Clarence F. Buckingham Memorial Fountain, 1927
Edward H. Bennett and Marcel Loyau
Columbus Drive and Congress Parkway
Ohio-born Kate Sturges Buckingham was brought to Chicago as an infant and lived a privileged and sheltered life. Her family’s wealth came from the grain business as well as banking, steel and real estate. At age 32, after her mother’s death, Kate took charge of the family money. Interested in the arts, she began an association with the Art Institute and gifted the museum a number of works. Her brother, Clarence was an avid art collector and was a trustee and former director of the Art Institute of Chicago. When Clarence died in 1913 his estate, valued at $1.5 million, was left to Kate and their sister Lucy Maude.
As a tribute to her brother, Kate gifted the $700,000 Buckingham Fountain to the city. In 1925, Bennett Parsons & Frost architects were hired to design a fountain that was compared to the Latona Basin in Louis XIV’s garden of Versailles, but twice the size. Edward H. Bennett (1874-1954), in collaboration with French sculptor Marcel Loyau and engineer Jacques H. Lambert, created the park’s focal piece without obscuring a view of Lake Michigan. Completed in 1927, 50,000 people attended the dedication on August 26 that included John Philip Sousa conducting the band that played his “Stars and Stripes Forever.”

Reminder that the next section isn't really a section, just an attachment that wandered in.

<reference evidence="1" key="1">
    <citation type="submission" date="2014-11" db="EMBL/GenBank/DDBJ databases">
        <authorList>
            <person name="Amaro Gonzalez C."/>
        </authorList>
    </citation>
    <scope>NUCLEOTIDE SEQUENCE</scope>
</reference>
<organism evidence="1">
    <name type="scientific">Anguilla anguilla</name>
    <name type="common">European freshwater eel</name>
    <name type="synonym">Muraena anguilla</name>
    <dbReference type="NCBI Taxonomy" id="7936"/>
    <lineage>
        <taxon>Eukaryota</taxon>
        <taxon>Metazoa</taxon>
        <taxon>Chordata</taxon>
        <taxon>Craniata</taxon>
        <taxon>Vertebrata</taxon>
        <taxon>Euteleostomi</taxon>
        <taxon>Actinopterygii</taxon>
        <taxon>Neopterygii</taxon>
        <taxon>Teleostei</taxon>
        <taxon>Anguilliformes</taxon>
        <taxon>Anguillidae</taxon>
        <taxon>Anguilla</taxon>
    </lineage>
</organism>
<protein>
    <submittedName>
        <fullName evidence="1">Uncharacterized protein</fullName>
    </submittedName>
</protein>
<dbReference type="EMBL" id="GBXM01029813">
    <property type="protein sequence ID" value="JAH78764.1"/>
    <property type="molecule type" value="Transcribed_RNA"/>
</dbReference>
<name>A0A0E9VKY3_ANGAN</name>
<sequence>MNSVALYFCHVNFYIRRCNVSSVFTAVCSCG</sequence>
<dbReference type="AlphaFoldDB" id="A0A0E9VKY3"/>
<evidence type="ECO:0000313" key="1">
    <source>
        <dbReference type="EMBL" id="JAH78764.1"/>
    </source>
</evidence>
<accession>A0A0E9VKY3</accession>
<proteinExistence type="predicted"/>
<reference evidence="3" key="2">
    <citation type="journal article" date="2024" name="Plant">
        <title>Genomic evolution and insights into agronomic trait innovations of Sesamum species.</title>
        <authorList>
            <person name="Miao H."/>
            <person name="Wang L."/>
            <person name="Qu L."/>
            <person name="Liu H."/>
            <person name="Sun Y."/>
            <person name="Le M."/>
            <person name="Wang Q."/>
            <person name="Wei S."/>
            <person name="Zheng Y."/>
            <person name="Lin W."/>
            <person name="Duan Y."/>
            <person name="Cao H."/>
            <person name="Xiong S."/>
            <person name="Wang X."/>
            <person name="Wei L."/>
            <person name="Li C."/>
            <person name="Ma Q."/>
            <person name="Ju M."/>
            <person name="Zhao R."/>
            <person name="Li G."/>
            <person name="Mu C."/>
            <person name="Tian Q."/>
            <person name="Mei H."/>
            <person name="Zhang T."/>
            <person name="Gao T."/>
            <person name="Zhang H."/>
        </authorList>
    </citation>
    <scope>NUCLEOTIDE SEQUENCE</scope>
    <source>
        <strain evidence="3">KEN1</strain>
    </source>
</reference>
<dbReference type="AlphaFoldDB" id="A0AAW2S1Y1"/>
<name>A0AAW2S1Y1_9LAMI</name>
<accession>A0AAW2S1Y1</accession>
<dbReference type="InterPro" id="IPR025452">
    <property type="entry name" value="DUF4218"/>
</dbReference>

The largest decorative fountain in the world at the time of its dedication, it produces a major display every hour on the hour for 20 minutes and the center jet shoots water 150 feet into the air. There are 133 other jets:
- 36 jets point upwards from the top basin, including a central jet to produce a 150-foot geyser
- 34 jets at the consoles
- 12 jets in the upper trough that arc into the top bowl
- 12 jets in the inner trough that arc into the upper trough
- 12 jets in the lower trough that arc into the inner trough
- 8 jets spout from the sea horses' mouths
- 20 isolated jets
The water displays are powered by three pumps:
- Pump 1: 250 horsepower for 7,000 gallons of water a minute
- Pump 2: 190 horsepower for 5,500 gallons of water a minute
- Pump 3: 75 horsepower for 1,600 gallons of water a minute
There are four basins clad with carved granite and pink Georgia marble. The bottom pool of the fountain is 280 feet in diameter, the lower basin is 103 feet, the middle basin is 60 feet and the upper basin is 24 feet. The 1.5 million gallons of water are re-circulated from the base pool after the basins are filled.
Marcel Loyau studied the sea horse collection at a zoological institution in Paris in order to properly create the four pairs of bronze Art Deco sea horses in the lower basin. They represent the four states that border Lake Michigan. Loyau was awarded the Prix National at the 1927 Paris Salon for the fountain’s sculptural elements.
Per Kate Buckingham’s vision of “soft moonlight,” numerous light technicians worked to test various glass filters, colors and electrical current to create an ethereal, mystical aura. There are 820 lights in the fountain. Until 1979, the fountain was manually operated by two engineers who each worked 12-hour daily shifts in a sunken control room near the iconic fountain. Fully computerized in 1980, the computer was located in Atlanta, Georgia from 1983 to 1994. It is now located on site and with a monitoring system in Arlington Heights, Illinois.